The Illinois Legislature adjourned its spring session having passed a new state budget and other key measures, but leaving some business undone. Here's a look at what passed and what didn't: BILLS SENT TO GOV. PAT QUINN: Budget: A roughly $35.7 billion budget for 2015 keeps funding flat for schools and most state agencies. Majority Democrats acknowledged the budget is ``incomplete'' because it postpones tough votes about whether to slash spending or find new revenue until after November's election.
Any change in oversight for the Lincoln Presidential Library and Museum will have to wait. Legislation that would have taken the facility away from the authority of the Illinois Historic Preservation Agency has stalled in the Illinois Senate.
Rikeesha Phelon, a spokesperson for the Senate President, says the measure won't be called this spring. This decision comes after calls for more study. The plan could be revived in the fall session, following the election later this year.
As the Spring Session nears its end, the House and Senate agree on a state spending plan, but a decision on keeping the state income tax at its current level will probably be held off until after November. Also, House Speaker Madigan suggests divorcing the Abraham Lincoln Presidential Library and Museum from the Illinois State Historic Preservation Agency.
The Democratic and Republican leaders of the Illinois House are taking opposing views on whether Illinois should promise taxpayer money to try and lure President Barack Obama's library and museum to Chicago.
The head of Illinois' Democratic Party, Michael Madigan, wants Illinois to spend $100 million dollars on a Presidential Library and Museum for Barack Obama.
It's up to Obama to choose where it'll be located.
Officials at the Abraham Lincoln Presidential Library and Museum say attendance was up more than 7 percent in 2013, thanks in part to the popularity of Steven Spielberg's film ``Lincoln.''
The (Springfield) State Journal-Register reports (http://bit.ly/Km7rhf ) nearly 314,000 people visited the museum through November. That's about 10,000 more visitors than in all of 2012. Attendance is on pace to be the highest since 2010.
In 2009 _ the 200th anniversary of Lincoln's birth _ more than 600,000 people visited the Springfield museum.
Few people these days can tell you much about former Illinois Governor Otto Kerner other than he spent time in prison. But there was more to the man who oversaw state government from 1961 to 1968. This Saturday, an all day conference in Springfield will focus on Kerner, looking at his professional accomplishments, his trial and conviction and his private life.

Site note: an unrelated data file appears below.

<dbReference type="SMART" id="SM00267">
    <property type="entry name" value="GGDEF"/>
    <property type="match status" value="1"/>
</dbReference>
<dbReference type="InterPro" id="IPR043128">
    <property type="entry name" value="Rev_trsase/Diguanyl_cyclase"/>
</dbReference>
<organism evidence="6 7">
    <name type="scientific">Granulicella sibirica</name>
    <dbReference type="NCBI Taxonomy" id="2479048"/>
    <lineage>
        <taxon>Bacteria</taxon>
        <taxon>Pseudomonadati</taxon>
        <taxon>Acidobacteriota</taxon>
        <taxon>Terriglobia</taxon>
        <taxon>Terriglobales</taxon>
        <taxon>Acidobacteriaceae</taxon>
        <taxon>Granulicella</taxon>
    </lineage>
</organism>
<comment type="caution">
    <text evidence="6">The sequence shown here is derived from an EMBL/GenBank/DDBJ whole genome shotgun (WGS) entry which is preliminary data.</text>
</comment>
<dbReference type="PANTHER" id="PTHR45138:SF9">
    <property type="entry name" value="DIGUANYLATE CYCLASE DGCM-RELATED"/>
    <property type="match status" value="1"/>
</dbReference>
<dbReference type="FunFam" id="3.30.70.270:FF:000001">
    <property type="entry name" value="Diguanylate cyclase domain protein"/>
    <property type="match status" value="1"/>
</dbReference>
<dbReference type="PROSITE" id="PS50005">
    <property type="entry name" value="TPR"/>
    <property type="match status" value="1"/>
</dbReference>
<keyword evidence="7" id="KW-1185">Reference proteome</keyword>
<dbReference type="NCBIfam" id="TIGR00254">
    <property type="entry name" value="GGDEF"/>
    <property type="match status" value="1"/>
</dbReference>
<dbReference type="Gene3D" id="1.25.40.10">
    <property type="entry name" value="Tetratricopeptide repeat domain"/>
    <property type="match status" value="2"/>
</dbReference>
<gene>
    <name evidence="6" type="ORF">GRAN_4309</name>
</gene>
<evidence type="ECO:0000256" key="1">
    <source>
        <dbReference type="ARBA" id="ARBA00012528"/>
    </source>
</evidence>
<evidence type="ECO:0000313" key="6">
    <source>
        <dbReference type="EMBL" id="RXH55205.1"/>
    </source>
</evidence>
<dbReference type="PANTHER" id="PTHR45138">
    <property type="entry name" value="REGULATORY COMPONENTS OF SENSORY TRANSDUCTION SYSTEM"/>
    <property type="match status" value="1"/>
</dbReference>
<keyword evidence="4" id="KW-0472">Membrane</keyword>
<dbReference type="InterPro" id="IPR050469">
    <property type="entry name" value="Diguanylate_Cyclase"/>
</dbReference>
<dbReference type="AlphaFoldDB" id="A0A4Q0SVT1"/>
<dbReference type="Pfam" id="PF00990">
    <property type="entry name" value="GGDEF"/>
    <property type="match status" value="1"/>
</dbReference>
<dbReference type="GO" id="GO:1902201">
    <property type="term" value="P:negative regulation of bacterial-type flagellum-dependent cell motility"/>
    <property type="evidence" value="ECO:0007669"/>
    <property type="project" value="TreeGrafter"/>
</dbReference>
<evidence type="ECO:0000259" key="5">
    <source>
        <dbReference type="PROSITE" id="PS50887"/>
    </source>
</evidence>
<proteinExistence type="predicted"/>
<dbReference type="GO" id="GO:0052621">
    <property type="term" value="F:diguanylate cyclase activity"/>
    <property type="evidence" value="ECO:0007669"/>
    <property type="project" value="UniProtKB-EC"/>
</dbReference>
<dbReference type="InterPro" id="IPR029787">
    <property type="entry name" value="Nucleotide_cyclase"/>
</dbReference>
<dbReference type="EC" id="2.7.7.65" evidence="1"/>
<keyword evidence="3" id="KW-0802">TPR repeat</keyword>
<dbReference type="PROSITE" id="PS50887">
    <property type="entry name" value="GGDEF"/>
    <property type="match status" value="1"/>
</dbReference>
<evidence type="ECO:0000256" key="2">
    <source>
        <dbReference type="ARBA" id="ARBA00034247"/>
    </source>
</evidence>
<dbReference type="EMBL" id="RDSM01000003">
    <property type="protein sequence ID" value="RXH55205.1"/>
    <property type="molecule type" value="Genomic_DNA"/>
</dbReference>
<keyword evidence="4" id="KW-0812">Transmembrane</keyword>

The event, at the Abraham Lincoln Presidential Library, will include journalists, politicians and even members of Kerner's family.
Daniel Day-Lewis, center, portrays the title character in "Lincoln." One of his costumes and the cabinet room set are among the items from the film to be displayed at the Abraham Lincoln Presidential Museum.
Credit DreamWorks Pictures and Twentieth Century Fox
A piece of Hollywood is coming to Illinois. Director Steven Spielberg is sending props and sets from the movie “Lincoln” to be part of a new exhibit at Springfield’s Abraham Lincoln Presidential Museum.
The museum will get two big sets: the Lincoln bedroom, and the cabinet room in which the president — played by Daniel Day-Lewis — argued for passage of a constitutional amendment to abolish slavery.
Springfield officials say they're worried the federal government's partial shutdown may cut into tourism. That's because Abraham Lincoln's home _ one of the city's top tourists attractions _ is closed since it's operated by the National Parks Service. The site drew more than 295,000 visitors last year. The (Springfield) State Journal-Register reports (http://bit.ly/1cqLqtj ) the closure comes after peak tourism season. The co-owner of a nearby restaurant says there's a noticeable impact on her business as foot traffic declines.
The Lincoln family had its share of health problems, as did most living in the eighteen-hundreds. Local historian and author Glenna Schroeder-Lein recently wrote about it in a book called 'Lincoln and Medicine'.
She's also helped curate an exhibit at the Abraham Lincoln Presidential Museum about medicine during the civil war era, which runs through November. Schroeder-Lein joins us to tell us more about her book and the exhibit:
Three authors will visit the Abraham Lincoln Presidential Library and Museum in Springfield this summer to shed new light on issues ranging from the Civil War, to morality and music. The authors will sign copies of their books and present lectures.
The founder of the Mormon Church and efforts to extradite him in the 1800's will again provide courtroom drama as a series of events will be held later this year. Joseph Smith founded the Church of Jesus Christ of Latter-day Saints. Hearings were held regarding Missouri's attempt to extradite him from Illinois for charges that included treason. Smith exercised his right of habeas corpus, requiring hearings to determine if they were being lawfully held in custody.
This year marks the bicentennial of the birth for one of Illinois' most notable politicians. But Stephen Douglas fell far short of his rival, Abraham Lincoln, in both height and the history books. Douglas was more than simply a footnote in Illinois' past. An exhibit underway at the Abraham Lincoln Presidential Museum sheds some light on the Little Giant. It includes items pertaining to Douglas.
James Cornelius is Curator of the Lincoln Collection at the facility and tells us more.